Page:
Homophones, homographs, synonyms and other spelling challenges

I would imagine that all languages contain synonyms - different words that have the same or very similar meanings. But English probably has more than its fair share of homophones (words that sound the same but have different spellings and different meanings) and homographs (those which are spelt the same but have different pronunciation and different meanings).

I have tried to simplify the differences between words with the same spelling and/or the same pronunciation and/or the same meaning here:

This diagram is inspired and adapted from one here.

You can see that we have three elements to consider: meaning, pronunciation and spelling. Sometimes they overlap, sometimes they don't. If we have two words that are exactly the same in meaning, pronunciation and spelling, then they are just two identical words. If the three elements are all different, then of course they are completely separate words. But you will see from the diagram that there are six other alternatives.

When spelling we have to watch out for:
  • homophones: make sure you have the right spelling for the meaning you want to convey. These are probably the trickiest types of words and spell checkers can't help you with these;
  • alternative spellings - there are a few words that have two possible spellings- I guess that's good news really - if you don't know how to spell one, spell the other! And some of these differences are between US and UK English, eg colour and color;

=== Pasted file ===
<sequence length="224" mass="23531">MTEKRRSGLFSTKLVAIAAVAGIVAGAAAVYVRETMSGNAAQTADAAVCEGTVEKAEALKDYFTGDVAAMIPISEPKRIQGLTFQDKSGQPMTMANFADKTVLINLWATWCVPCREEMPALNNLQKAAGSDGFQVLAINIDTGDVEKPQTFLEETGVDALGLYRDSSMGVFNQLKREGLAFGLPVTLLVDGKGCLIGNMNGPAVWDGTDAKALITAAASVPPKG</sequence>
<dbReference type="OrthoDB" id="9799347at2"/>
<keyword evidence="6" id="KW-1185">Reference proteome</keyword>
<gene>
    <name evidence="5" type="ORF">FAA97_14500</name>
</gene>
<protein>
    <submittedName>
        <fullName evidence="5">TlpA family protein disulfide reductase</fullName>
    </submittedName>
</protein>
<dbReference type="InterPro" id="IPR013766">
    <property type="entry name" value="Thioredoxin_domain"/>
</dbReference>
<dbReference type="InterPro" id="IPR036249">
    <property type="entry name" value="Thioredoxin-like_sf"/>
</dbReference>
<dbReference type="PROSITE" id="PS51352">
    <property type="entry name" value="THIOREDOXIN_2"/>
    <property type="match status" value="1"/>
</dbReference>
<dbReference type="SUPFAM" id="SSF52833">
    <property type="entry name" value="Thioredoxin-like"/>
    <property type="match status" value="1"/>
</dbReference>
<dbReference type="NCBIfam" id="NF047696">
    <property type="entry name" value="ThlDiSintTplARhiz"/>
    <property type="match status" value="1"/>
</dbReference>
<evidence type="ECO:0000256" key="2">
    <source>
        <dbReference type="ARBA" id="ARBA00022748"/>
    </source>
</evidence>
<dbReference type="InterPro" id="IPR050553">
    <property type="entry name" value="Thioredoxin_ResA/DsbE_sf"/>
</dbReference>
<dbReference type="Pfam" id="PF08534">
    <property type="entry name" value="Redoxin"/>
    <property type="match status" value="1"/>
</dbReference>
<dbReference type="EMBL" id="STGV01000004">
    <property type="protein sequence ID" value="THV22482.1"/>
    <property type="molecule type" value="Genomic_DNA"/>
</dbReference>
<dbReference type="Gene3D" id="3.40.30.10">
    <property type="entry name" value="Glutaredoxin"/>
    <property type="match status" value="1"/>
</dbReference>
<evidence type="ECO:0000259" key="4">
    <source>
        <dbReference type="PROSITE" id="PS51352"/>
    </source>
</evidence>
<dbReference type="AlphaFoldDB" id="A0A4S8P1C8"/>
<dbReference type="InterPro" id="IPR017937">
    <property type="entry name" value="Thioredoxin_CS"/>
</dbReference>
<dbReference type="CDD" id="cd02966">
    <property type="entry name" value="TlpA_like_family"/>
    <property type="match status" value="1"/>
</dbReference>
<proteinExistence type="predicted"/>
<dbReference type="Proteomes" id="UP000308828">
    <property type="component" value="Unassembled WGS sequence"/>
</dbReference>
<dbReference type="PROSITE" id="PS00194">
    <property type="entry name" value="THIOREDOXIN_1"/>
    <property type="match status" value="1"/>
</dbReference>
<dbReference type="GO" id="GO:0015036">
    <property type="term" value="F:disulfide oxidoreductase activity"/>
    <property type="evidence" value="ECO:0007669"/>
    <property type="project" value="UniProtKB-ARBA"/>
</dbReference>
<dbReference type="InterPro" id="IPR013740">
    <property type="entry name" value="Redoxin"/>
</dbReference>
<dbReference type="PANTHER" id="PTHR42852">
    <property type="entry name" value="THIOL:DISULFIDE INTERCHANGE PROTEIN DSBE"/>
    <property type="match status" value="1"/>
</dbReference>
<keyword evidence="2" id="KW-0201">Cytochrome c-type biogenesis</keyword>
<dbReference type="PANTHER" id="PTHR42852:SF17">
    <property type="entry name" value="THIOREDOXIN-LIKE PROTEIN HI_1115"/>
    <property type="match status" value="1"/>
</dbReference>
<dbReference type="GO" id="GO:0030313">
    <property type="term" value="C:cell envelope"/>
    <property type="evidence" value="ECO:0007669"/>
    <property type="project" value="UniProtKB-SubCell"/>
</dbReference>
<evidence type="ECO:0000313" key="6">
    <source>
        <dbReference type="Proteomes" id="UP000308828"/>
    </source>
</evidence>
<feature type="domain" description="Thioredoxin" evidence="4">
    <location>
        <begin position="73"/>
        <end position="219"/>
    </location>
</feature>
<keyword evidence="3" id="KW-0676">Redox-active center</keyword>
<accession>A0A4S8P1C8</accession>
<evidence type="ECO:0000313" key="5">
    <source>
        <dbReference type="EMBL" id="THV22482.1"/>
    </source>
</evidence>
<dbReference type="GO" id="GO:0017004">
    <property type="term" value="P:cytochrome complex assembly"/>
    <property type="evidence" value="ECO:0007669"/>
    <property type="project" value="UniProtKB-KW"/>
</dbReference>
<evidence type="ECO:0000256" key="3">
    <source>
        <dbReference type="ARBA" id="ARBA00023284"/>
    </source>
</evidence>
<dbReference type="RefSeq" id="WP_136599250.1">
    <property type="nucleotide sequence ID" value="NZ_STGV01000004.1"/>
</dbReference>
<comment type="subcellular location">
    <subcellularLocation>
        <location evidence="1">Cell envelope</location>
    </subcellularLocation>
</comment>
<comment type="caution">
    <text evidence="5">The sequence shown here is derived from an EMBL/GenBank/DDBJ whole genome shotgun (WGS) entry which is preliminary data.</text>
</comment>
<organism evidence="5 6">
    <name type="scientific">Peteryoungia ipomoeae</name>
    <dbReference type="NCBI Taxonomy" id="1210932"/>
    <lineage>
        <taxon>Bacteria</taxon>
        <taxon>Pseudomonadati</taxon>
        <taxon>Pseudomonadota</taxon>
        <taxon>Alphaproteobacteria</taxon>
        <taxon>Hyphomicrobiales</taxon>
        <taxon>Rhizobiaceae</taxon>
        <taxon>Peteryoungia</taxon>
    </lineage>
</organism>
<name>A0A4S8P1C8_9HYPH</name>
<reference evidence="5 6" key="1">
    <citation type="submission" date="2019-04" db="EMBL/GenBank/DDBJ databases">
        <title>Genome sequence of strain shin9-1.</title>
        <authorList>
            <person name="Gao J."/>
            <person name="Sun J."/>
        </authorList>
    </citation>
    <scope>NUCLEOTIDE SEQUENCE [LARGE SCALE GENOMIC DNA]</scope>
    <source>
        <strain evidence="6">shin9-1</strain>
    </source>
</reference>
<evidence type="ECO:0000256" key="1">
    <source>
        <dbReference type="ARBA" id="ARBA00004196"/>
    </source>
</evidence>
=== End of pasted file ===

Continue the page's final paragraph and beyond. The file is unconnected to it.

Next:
• homographs: remember sometimes one spelling can have two different pronunciations and meanings - try not to get confused by this;
  • alternative pronunciations - again don't be misled by the differences in pronunciation, the spelling of these doesn't change.
In the next few postings we'll look at some homophones and some of those alternative spellings.

Meanwhile a challenge for you:

How many words that are homophones can you find in this posting (NOT including the diagram)? For example, I (eye).

Write them in the comments below.

1 comment:

  1. Part of the trouble is that the difference between homonyms and merely polysemous words isn't very clear. Dictionaries usually discriminate on part-of-speech or historical grounds.

    Consider sound. The OED lists three homonymous nouns, one adjective, and two verbs in current standard use, respectively "arm of the sea", "noise", "act of determining depth of water", "undamaged", "make a noise", "determine depth". However, the meaning "swim bladder of certain fish" is classified with the first, because they both derive from the obsolete meaning "act of swimming".